I have thought a lot about this experience and what it reveals about the importance of having attainable, successful and meaningful tasks for my students. Many of my students were frustrated by using pencils and felt the need to erase. The iPads provided a way for all my students to create and design over and over until their idea/scientific drawing was the way they wanted it. The value of having an iPad made it easy to share their drawings. I was able to email to parents and share electronically. The benefits of recreating the insect on paper was a great fine motor activity and a way for my students to have experienced a process approach in creating a special type of drawing, a scientific drawing with labels, etc.
If I had my own iPads in my classroom everyday my students would be able to save this work and reflect, refer to throughout our study. Emailing makes sharing easy and very powerful.
In conclusion my students were able to share that scientific drawings have labels, use lines and arrows to point out what the parts are(one of my students came up with this one!), colorful, show body parts and are real things.
I am also thinking about how important it is to scaffold learning experiences for my students too. The purpose and reasons behind the why and what we do is very important. As a teacher I want to make sure that the tasks I am modeling are meaningful, have explicit meaning and are attainable for all of my students. The iPads have really been helpful in ensuring not only that all my students are successful, but that they all have equal access to the learning content we explore together.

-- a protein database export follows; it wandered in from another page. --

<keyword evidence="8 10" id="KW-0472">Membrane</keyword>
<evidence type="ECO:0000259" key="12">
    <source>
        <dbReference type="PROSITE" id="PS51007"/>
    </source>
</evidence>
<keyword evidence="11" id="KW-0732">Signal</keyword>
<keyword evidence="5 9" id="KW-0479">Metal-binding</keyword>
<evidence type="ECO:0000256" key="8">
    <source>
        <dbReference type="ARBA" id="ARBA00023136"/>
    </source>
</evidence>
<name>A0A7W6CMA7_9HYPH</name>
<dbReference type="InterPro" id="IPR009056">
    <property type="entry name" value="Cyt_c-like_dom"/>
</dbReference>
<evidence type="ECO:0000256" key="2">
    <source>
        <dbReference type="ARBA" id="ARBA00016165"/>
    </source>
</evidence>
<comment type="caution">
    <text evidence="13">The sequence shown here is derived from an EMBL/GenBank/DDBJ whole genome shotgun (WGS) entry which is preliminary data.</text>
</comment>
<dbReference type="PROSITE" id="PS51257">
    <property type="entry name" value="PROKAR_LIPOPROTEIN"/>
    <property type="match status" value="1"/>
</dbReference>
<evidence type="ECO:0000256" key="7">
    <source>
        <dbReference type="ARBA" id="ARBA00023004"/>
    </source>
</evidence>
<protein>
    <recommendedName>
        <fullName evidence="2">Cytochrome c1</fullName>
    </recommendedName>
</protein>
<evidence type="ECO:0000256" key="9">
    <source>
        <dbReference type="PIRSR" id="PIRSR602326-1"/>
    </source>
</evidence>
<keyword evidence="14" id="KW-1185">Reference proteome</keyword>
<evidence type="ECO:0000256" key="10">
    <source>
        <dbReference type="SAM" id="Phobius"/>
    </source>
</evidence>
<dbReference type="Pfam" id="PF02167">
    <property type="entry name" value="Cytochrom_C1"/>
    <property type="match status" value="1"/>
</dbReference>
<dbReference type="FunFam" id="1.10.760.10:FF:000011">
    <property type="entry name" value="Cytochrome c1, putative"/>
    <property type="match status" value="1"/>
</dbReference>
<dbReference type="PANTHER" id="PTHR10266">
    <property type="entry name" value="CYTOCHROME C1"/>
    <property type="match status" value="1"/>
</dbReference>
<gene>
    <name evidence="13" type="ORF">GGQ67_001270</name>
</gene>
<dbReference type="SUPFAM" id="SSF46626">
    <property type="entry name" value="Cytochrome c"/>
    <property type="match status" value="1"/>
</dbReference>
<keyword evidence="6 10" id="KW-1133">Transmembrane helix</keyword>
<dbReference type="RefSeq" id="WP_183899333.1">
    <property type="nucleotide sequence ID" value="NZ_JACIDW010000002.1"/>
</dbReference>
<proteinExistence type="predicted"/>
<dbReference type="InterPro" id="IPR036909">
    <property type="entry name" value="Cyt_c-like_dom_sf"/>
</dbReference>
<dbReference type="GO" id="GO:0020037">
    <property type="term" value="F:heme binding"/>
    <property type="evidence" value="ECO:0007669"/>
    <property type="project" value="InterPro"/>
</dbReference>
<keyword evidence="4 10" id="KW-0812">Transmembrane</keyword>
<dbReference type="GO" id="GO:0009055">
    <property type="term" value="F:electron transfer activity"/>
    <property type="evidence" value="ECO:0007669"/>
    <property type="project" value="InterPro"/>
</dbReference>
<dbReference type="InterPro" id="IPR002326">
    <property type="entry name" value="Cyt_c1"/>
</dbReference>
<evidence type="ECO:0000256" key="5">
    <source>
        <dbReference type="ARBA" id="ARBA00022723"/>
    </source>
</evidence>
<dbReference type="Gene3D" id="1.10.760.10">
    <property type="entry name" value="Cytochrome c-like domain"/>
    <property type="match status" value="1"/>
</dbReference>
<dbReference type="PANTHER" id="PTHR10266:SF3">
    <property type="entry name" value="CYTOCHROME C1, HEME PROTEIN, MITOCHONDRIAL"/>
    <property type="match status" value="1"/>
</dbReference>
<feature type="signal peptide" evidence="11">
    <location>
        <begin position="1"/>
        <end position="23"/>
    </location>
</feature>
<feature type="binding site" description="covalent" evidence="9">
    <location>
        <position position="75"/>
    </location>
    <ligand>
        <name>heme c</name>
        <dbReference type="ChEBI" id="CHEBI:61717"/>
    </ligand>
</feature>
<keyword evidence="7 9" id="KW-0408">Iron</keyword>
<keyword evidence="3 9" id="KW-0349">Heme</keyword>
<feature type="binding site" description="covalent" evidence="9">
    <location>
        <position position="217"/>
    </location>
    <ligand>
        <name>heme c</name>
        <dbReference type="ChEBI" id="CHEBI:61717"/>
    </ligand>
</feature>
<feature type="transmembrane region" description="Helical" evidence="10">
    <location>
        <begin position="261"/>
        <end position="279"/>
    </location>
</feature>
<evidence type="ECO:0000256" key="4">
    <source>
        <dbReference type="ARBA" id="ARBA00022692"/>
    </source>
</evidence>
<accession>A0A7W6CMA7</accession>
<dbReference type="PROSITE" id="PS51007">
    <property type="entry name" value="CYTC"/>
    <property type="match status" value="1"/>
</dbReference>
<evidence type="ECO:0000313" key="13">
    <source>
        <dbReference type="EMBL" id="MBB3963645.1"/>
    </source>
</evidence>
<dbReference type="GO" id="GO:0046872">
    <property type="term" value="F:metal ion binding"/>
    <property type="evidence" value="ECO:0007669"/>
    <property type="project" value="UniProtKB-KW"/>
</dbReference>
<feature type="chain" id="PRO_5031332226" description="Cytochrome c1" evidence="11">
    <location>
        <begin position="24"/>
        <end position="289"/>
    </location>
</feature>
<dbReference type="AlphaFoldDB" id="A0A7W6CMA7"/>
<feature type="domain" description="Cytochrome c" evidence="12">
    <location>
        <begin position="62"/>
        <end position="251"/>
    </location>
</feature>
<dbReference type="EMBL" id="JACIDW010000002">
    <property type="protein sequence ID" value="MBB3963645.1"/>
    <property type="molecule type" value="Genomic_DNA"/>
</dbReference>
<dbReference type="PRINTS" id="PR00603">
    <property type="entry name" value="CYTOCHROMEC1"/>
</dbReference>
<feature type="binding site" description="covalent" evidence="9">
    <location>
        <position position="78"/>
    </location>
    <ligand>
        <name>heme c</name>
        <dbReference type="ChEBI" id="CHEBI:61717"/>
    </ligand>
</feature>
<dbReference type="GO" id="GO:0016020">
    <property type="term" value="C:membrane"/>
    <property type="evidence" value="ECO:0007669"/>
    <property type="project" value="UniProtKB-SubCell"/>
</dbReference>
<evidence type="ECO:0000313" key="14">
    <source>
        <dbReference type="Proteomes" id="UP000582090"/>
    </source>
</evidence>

A quick story, but a great way of how easy and simple technology helped me to create an authentic learning opportunity for students…
I was working out one morning at the ReHab Gym when 1 of the Physical Trainers shared a photograph he had taken of a Luna Moth that was just outside on the window. I asked him to email to me via his iPhone so I could share with my students. He did and this is what happened….
This is the end of school and my students have only a day left of Kindergarten. I share the photograph of the Luna Moth on my SMART board with my students. I pose a question, “What do you notice?’ We take some private think time to think about our observations and then we turn and talk to a friend about what we notice. These are some of the comments that the children shared; “it looks furry, I think it is symmetrical because what is on the left side is the same as the right side, it has 2 sets of wings, the antennae look like small feathers like a bird, it has green, black and yellow, the body is hiding under the wings, I think it is an insect because it has 3 body parts.” Wow! Through this brief encounter with this photograph you can see how much information the children not only have from prior learning experiences, but how they are able to connect and use their prior knowledge to make observations about something they have never seen before.
Then we were about to locate a site that gave us some specific information about Luna Moths. http://www.bugfacts.net/luna-moth.php Again this is another way to be transparent about how I am going to get information about a topic of interest that will help us develop a deeper understanding about an authentic learning opportunity.
As a teacher this is the best possible way to observe how children are sharing what they understand through applying prior knowledge to make sense of a new experience. I was able to see and listen to the in-depth thinking that the children had as well as how they were synthesizing information through an observation. The SMART board was really wonderful because the children were then able to come to the board and interact using the tools to highlight their scientific observations.
I am very transparent about what I do with my students. This experience was a nice way to share how a technological tool can be used to capture something of interest, how the technology is used in a safe, kind and responsible way, and how we all benefited from learning about something that was observed in nature by someone outside of Kindergarten.
The children then created a piece of writing about what they noticed as well as scientific drawings of the Luna Moth. As you can see from a few of the examples I have listed in this post that these Kindergarten children are really amazing scientific thinkers who use technology to help enhance and engage their understanding of the natural world.